Haise was a backup lunar module pilot for the Apollo 8 and Apollo 11 missions. He underwent similar training before those launches, even though he didn't participate in the missions. During the training for those missions, crews still occasionally encountered scenarios for which there wasn't a good solution.
In those cases, he said, crews would need to sit down after the simulations and come up with a way to handle the scenarios.
When it came time for the Apollo 13 launch, the crew and Mission Control had been prepared well enough to handle nearly any situation that arose, Haise said.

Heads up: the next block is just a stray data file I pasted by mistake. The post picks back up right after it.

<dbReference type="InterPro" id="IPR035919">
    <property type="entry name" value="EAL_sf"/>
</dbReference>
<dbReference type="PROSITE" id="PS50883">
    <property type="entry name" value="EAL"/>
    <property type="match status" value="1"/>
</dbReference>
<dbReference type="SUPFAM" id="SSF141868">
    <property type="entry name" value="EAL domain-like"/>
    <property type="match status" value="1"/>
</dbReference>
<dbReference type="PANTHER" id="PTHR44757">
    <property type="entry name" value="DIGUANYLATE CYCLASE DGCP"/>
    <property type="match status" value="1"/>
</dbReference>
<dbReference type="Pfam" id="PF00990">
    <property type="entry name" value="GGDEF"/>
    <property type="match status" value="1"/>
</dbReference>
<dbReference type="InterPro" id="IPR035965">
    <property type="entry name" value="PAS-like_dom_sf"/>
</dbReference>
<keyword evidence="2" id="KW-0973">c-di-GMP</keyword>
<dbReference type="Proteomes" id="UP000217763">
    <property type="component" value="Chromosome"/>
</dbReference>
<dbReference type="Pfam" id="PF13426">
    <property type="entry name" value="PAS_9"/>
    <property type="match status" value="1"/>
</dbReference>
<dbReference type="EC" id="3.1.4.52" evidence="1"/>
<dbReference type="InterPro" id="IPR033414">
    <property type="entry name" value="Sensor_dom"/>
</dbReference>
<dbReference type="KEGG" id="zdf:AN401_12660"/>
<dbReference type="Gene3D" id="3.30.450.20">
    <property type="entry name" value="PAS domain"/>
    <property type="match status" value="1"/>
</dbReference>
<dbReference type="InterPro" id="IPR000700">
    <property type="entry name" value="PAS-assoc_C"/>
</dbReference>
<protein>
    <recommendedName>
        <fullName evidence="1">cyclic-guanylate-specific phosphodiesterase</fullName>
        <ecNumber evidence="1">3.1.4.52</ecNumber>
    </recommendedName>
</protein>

“You feel reasonably confident in yourself,” he said.
During his speech, Haise marveled at the progress technology has made since the Apollo missions. At the time, Mission Control used a bank of IBM computers that ran on whirring disks of magnetic tape. In the ship's command module and lunar module, the crew used similar equipment, which was some of the most sophisticated technology available at the time.
“We basically went to the moon with that machine that had a total memory of about one-tenth of a megabyte,” he told the crowd. “You've all got more memory on your phones than Mission Control had.”
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We basically went to the moon with that machine that had a total memory of about one-tenth of a megabyte. You've all got more memory on your phones than Mission Control had.”